Local nonprofit hopes to educate people on human trafficking, raise awareness

JONESBORO, Ark. (KAIT) – Human trafficking is a very real and scary thing, but what you need to be looking out for may not be what you think.

a screen shot of an open laptop computer sitting on top of a table: Human trafficking is a very real and scary thing, but what you need to be looking out for may not be what you think.

© Provided by Jonesboro KAIT
Human trafficking is a very real and scary thing, but what you need to be looking out for may not be what you think.

Hope Found of Northeast Arkansas is working hard to raise awareness of the dangers of human trafficking, while also advising the signs don’t always look like we expect.

One of the biggest hurdles in educating others on trafficking is debunking the rumors that often overwhelm the fight to stop trafficking.

Co-founder of Hope Found Megan Brown says while it’s important to be aware of your surroundings and be vigilant, properly educating yourself on sex trafficking is the best way to protect yourself and others.

Typically, social media posts about vehicles being tagged, suspicious vehicles, and others have been proven to not be associated with human trafficking.

However, sharing these posts without doing proper research can have a negative impact in the fight against trafficking.

“They tend to distract from how trafficking actually tends to happen,” said Brown. “So there are a lot of people focused on thinking this is the way trafficking happens and they fail to do their actual research. They fail to learn that trafficking is happening through online communication, that somebody could be possibly targeting their kid on Instagram or TikTok.”

Polaris, a national human trafficking resource center, has debunked several of the tactics that are shared on social media most often, you can find the list of the most common human trafficking rumors here.

Brown says most of the false human trafficking theories have been proven to come from QAnon, a conspiracy theory movement.

Recently, the House of Representatives passed a bipartisan bill that condemned QAnon, you can read that bill here.

“[The bill] basically says that because of these conspiracy theories they are flooding the trafficking hotlines, they are really affecting in a negative way the fight that is being done,” said Brown.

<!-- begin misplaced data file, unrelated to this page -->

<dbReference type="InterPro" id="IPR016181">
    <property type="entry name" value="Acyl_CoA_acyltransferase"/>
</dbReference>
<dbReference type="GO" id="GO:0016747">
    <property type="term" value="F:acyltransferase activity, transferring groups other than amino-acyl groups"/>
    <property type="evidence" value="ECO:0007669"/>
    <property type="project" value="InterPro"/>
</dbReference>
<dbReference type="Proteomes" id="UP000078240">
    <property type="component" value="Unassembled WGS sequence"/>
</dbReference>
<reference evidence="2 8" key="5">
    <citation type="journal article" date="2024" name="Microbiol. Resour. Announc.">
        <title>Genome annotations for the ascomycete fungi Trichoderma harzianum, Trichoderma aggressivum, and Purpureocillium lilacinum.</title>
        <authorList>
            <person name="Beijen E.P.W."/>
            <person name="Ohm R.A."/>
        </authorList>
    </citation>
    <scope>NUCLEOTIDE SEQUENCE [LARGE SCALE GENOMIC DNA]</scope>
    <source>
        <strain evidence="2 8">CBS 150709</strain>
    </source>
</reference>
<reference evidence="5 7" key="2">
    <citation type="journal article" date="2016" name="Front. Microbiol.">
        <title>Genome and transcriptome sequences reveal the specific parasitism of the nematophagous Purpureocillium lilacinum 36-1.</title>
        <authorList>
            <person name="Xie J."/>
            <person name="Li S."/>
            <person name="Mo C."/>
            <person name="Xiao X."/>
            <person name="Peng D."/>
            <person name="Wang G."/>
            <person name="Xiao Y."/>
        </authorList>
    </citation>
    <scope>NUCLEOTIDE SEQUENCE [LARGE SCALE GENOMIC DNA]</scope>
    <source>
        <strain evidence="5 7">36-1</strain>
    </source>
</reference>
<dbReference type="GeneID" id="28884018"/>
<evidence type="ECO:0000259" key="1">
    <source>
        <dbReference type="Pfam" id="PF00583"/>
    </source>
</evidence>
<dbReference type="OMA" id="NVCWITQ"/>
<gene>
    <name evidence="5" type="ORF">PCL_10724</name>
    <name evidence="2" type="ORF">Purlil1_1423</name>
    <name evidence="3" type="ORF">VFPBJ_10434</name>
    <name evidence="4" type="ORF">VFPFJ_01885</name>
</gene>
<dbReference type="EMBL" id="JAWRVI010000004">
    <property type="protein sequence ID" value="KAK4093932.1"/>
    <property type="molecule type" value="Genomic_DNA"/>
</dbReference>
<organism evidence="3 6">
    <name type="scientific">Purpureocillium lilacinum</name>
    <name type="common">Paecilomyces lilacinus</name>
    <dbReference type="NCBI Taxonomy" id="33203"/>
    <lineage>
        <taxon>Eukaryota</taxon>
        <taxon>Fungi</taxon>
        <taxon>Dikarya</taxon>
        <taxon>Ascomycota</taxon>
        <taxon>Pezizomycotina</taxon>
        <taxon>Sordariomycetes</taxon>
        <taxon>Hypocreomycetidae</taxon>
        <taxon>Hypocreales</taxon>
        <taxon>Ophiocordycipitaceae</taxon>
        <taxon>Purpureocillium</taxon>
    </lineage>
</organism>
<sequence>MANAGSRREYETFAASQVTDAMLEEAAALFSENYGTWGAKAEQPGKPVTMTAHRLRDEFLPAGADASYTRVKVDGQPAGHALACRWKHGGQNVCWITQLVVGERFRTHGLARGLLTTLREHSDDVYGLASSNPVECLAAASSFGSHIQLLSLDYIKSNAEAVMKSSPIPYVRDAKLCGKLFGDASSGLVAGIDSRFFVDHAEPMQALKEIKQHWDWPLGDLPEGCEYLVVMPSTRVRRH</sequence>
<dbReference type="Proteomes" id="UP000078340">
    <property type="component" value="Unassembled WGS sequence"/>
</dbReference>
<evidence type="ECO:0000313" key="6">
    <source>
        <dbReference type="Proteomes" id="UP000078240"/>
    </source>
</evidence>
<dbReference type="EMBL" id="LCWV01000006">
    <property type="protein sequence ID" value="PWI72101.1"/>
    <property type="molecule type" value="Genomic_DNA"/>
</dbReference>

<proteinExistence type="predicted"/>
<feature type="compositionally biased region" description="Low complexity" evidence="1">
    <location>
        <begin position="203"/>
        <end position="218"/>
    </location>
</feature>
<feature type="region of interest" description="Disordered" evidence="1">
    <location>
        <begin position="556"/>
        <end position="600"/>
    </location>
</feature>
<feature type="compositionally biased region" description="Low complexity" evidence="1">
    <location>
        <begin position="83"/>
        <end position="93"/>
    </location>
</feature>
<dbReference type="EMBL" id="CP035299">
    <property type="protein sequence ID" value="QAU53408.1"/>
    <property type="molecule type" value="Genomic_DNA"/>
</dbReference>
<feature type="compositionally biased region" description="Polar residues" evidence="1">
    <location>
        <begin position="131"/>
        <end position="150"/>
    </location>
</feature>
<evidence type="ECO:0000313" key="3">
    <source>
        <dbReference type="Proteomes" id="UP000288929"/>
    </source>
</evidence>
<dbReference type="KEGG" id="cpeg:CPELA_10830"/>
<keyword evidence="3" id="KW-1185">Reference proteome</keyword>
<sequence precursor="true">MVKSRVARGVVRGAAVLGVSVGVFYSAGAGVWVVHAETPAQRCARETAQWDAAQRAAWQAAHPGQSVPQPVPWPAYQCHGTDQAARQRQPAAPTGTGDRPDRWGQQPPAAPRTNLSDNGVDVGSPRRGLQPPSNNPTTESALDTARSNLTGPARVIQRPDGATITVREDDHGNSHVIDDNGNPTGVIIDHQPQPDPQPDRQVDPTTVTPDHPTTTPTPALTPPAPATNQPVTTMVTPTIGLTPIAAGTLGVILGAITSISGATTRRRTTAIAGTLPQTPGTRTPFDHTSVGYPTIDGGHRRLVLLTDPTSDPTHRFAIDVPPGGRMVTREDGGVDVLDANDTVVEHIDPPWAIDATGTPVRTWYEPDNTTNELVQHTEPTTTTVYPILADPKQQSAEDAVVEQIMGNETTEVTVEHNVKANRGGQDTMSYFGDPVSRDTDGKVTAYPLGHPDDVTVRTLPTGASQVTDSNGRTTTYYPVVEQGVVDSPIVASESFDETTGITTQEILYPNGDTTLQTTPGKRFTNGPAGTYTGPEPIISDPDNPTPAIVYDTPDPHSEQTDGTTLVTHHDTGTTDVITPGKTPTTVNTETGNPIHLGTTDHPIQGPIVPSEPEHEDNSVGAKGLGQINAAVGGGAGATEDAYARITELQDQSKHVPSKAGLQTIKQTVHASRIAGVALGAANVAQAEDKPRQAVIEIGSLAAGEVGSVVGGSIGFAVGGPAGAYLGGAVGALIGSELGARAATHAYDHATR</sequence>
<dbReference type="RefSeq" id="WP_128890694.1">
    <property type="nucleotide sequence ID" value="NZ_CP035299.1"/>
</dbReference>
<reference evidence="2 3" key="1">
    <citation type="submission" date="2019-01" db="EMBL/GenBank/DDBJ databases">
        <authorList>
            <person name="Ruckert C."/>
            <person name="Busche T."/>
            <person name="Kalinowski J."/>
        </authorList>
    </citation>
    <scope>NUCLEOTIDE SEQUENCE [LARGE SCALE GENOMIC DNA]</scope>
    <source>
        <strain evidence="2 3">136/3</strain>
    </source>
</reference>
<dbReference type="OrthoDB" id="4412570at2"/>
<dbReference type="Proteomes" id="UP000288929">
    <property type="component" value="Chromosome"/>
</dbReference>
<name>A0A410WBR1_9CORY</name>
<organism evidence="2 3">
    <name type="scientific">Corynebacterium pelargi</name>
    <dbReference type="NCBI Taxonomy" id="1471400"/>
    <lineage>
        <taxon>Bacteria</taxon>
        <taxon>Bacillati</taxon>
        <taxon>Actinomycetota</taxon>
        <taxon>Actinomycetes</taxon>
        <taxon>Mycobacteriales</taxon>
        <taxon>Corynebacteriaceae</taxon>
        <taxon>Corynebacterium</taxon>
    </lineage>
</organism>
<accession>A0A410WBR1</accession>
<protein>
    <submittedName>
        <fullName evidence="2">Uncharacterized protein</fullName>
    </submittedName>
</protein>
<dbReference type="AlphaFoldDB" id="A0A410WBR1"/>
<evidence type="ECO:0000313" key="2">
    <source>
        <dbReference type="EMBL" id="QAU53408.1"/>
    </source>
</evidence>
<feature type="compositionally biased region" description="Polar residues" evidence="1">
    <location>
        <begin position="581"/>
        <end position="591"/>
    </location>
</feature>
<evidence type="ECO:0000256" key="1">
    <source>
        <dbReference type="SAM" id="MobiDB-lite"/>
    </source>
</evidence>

Brown says traffickers rarely target people they don’t know, and the signs of trafficking aren’t usually what people look out for.

“They are looking for people with noticeable vulnerabilities. They don’t want you to know that they are targeting you,” said Brown. “They use tactics such as lying, manipulating, defrauding, coercion, and even dating as a way to lure a person into trafficking.”

Those most vulnerable to trafficking are kids and teens, runaways, those with addictions, or those struggling financially.

Brown said the majority of victims are lured into trafficking by someone they know and trust.

While it is good for people to want to spread awareness about trafficking and to be aware, Brown says you need to do your research before sharing something to social media that could be false.

“I encourage people to do their research. What does trafficking look like? What is the culture of trafficking? How are the experts saying that it happens, and share that information with others so that people don’t get mislead into thinking trafficking is something that it’s not,” said Brown.

If you are worried about trafficking here in Northeast Arkansas there is a hotline you can call locally at (870) 336-7256.

To learn more about Hope Found NEA or to set up an educational seminar, visit the website here or the Facebook Page here.

You can also learn more about human trafficking by visiting the Polaris Project website here.

Copyright 2020 KAIT. All rights reserved.

Continue Reading

Source Article